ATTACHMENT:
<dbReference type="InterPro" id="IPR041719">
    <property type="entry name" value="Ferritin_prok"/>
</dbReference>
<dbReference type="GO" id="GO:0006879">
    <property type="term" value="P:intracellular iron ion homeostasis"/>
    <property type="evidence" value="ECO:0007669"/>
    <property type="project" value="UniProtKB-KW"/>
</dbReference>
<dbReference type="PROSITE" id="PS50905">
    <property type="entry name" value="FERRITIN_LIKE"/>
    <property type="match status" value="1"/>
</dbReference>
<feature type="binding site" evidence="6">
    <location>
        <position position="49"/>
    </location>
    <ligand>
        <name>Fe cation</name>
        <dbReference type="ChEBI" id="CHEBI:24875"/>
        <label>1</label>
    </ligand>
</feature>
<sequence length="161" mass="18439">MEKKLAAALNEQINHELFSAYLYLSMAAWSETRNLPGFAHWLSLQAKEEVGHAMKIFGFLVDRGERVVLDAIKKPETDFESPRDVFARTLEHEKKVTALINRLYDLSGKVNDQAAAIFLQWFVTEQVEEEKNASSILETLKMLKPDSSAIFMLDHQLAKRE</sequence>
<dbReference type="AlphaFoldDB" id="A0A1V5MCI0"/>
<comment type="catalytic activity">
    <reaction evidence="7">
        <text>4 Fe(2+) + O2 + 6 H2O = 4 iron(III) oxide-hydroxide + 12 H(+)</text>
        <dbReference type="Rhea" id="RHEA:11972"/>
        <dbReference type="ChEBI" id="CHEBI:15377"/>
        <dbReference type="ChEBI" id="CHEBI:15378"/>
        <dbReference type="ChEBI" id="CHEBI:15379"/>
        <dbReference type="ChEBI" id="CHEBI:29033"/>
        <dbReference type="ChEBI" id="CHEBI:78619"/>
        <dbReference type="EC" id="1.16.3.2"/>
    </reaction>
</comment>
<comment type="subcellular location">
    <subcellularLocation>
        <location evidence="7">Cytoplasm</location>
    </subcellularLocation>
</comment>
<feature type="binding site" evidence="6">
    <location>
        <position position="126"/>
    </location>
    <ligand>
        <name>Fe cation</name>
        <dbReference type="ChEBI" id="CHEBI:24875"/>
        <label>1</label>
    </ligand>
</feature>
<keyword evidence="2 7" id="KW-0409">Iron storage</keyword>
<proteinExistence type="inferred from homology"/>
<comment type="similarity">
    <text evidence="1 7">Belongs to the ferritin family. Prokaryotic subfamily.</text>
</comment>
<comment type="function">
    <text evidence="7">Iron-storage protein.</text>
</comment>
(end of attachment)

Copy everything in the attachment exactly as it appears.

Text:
<dbReference type="InterPro" id="IPR041719">
    <property type="entry name" value="Ferritin_prok"/>
</dbReference>
<dbReference type="GO" id="GO:0006879">
    <property type="term" value="P:intracellular iron ion homeostasis"/>
    <property type="evidence" value="ECO:0007669"/>
    <property type="project" value="UniProtKB-KW"/>
</dbReference>
<dbReference type="PROSITE" id="PS50905">
    <property type="entry name" value="FERRITIN_LIKE"/>
    <property type="match status" value="1"/>
</dbReference>
<feature type="binding site" evidence="6">
    <location>
        <position position="49"/>
    </location>
    <ligand>
        <name>Fe cation</name>
        <dbReference type="ChEBI" id="CHEBI:24875"/>
        <label>1</label>
    </ligand>
</feature>
<sequence length="161" mass="18439">MEKKLAAALNEQINHELFSAYLYLSMAAWSETRNLPGFAHWLSLQAKEEVGHAMKIFGFLVDRGERVVLDAIKKPETDFESPRDVFARTLEHEKKVTALINRLYDLSGKVNDQAAAIFLQWFVTEQVEEEKNASSILETLKMLKPDSSAIFMLDHQLAKRE</sequence>
<dbReference type="AlphaFoldDB" id="A0A1V5MCI0"/>
<comment type="catalytic activity">
    <reaction evidence="7">
        <text>4 Fe(2+) + O2 + 6 H2O = 4 iron(III) oxide-hydroxide + 12 H(+)</text>
        <dbReference type="Rhea" id="RHEA:11972"/>
        <dbReference type="ChEBI" id="CHEBI:15377"/>
        <dbReference type="ChEBI" id="CHEBI:15378"/>
        <dbReference type="ChEBI" id="CHEBI:15379"/>
        <dbReference type="ChEBI" id="CHEBI:29033"/>
        <dbReference type="ChEBI" id="CHEBI:78619"/>
        <dbReference type="EC" id="1.16.3.2"/>
    </reaction>
</comment>
<comment type="subcellular location">
    <subcellularLocation>
        <location evidence="7">Cytoplasm</location>
    </subcellularLocation>
</comment>
<feature type="binding site" evidence="6">
    <location>
        <position position="126"/>
    </location>
    <ligand>
        <name>Fe cation</name>
        <dbReference type="ChEBI" id="CHEBI:24875"/>
        <label>1</label>
    </ligand>
</feature>
<keyword evidence="2 7" id="KW-0409">Iron storage</keyword>
<proteinExistence type="inferred from homology"/>
<comment type="similarity">
    <text evidence="1 7">Belongs to the ferritin family. Prokaryotic subfamily.</text>
</comment>
<comment type="function">
    <text evidence="7">Iron-storage protein.</text>
</comment>